The canonical fall social season wrapped in November. Among the Austin parties that preceded Thanksgiving are these champions for various causes.
Night of Giving Dangerously
The Austin Children’s Shelter made all kinds of news during its fall gala. The charity sustained its 007 brand and raised $1 million in an event that included faux gambling and spy thriller opening gambit.
Yet the news that had knots of guests gabbing was that Bill McLellan, the banking and nonprofit leader married to the shelter’s Kelly White, confirmed that he was running for mayor.
Since Rep. Mark Strama dropped out of the picture to lead Google Fiber locally, prognosticators at the party assumed that Council Members Sheryl Cole, Laura Morrison and Mike Martinez would also step forward, perhaps joined by Bill Spelman.
Qui to the Cure
You just knew the food would be good. After all, the party is cleverly named after incredibly modest celebrity chef Paul Qui.
But who knew the benefit for the Cystic Fibrosis Foundation at Brazos Hall would be so tightly organized, from the front of the house to the grill stations set up in the alley?
Even the wine, chosen by Qui sommelier June Rodil, was memorable. The space was set up with high tables to the center, lounge and dining tables in bordering reserved sections.
I met several people in a crowd of smartly dressed thirty- and fortysomethings who had witnessed cystic fibrosis close-up in their families. Serious stuff.
But, oh, the food, the intensely flavored food!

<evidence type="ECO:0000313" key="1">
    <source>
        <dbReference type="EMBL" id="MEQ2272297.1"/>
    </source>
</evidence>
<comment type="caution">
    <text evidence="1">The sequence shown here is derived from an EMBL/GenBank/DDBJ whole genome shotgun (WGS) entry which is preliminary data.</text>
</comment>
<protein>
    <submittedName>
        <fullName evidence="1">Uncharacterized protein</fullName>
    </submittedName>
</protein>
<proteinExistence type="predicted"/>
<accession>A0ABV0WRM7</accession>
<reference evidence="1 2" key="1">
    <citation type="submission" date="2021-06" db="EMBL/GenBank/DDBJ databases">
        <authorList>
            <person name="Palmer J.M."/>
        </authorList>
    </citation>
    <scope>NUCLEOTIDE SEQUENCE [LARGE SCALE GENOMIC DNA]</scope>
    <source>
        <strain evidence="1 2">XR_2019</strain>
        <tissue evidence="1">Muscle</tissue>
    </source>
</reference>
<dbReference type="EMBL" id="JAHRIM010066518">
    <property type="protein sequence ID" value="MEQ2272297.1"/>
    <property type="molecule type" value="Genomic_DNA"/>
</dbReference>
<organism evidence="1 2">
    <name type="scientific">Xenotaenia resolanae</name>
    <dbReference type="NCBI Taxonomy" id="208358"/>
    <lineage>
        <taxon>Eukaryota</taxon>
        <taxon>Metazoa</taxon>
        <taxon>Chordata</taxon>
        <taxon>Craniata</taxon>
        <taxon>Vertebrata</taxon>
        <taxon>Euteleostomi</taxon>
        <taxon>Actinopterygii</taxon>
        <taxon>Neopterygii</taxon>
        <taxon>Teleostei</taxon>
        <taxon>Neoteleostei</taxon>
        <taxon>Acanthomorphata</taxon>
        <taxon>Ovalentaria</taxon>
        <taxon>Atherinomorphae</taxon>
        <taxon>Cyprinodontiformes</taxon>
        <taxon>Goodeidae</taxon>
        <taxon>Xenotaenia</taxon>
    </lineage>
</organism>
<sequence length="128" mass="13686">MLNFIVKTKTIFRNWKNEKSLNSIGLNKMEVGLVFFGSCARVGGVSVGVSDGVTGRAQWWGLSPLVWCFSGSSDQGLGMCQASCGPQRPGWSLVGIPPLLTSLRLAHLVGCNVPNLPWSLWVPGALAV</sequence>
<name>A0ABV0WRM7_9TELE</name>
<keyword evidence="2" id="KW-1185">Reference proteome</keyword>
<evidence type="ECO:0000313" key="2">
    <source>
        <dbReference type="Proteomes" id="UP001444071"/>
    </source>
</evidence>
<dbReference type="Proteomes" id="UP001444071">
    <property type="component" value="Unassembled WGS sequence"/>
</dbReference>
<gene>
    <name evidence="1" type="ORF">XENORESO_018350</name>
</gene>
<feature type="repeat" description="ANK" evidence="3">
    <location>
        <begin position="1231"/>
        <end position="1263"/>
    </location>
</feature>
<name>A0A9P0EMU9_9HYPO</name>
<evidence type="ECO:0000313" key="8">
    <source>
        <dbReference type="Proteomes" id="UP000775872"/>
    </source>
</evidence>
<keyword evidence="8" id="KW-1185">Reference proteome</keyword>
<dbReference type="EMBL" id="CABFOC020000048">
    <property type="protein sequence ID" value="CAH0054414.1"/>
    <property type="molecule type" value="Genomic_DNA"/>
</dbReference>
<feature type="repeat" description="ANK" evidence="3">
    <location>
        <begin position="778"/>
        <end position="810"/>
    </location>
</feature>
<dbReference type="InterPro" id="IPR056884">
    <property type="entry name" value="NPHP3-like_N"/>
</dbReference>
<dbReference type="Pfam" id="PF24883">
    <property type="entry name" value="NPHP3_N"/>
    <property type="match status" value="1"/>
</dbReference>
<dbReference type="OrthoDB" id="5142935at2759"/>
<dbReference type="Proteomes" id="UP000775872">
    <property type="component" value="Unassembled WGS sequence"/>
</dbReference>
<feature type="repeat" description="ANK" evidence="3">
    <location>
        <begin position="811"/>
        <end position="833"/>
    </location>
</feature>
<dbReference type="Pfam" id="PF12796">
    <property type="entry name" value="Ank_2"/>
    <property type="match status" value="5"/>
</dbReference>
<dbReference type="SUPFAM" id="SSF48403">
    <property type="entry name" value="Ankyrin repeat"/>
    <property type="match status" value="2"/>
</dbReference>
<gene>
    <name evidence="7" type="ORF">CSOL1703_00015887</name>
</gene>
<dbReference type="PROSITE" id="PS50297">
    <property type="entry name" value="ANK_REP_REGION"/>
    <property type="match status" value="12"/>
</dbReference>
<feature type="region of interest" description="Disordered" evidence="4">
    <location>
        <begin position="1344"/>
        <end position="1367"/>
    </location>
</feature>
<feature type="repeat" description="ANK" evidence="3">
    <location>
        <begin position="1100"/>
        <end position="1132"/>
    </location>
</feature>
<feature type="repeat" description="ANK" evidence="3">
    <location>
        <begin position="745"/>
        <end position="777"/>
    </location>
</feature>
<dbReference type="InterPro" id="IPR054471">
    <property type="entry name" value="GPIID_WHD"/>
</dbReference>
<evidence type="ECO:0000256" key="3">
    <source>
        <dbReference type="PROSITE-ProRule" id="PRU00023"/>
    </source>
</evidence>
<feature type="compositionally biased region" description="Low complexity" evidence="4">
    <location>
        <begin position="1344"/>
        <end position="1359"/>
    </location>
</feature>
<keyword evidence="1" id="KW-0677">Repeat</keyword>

When President Lyndon Baines Johnson signed the Public Broadcasting Act of 1967, he said, “We dedicate this part of the airwaves to the enlightenment of the people.”
Recently, one of his granddaughters, Catherine Robb, took the podium at a LBJ Presidential Library reception as the chairwoman of the board for KLRU.
Complementing speeches by the TV station’s Bill Stotesbery and the library’s Mark Updegrove, Robb not only talked about her grandfather’s vision for what was then called “educational television” but also recounted how Lady Bird Johnson was often glued to public TV.
“She had a crush on Jim Lehrer,” Robb joked. “You knew not to interrupt her ‘dates’ with Lehrer.”
One could easily spot Sarah Bird, Steven Weinberg, Steve Harrigan, Bill Wittliff and any number of similarly accomplished authors.
The occasion: The Illumine gala to benefit the Austin Public Library Friends Foundation, a group that could use a deft name change. Every conversation during the cocktail part of the evening led to new ideas, old stories, fascinating figures.
Among the things I learned: the place near El Paso where Juan de Oñate’s expedition crossed the Rio Grande and, thus, the likely first spot for European-style theatrical performance in what is now the United States; the street above Barton Hills that hosts a cluster of A.D. Stenger modern homes; and the existence of a trio of outstanding women who are quietly funding an emotional intelligence program for Austin schools.
Black and White Ball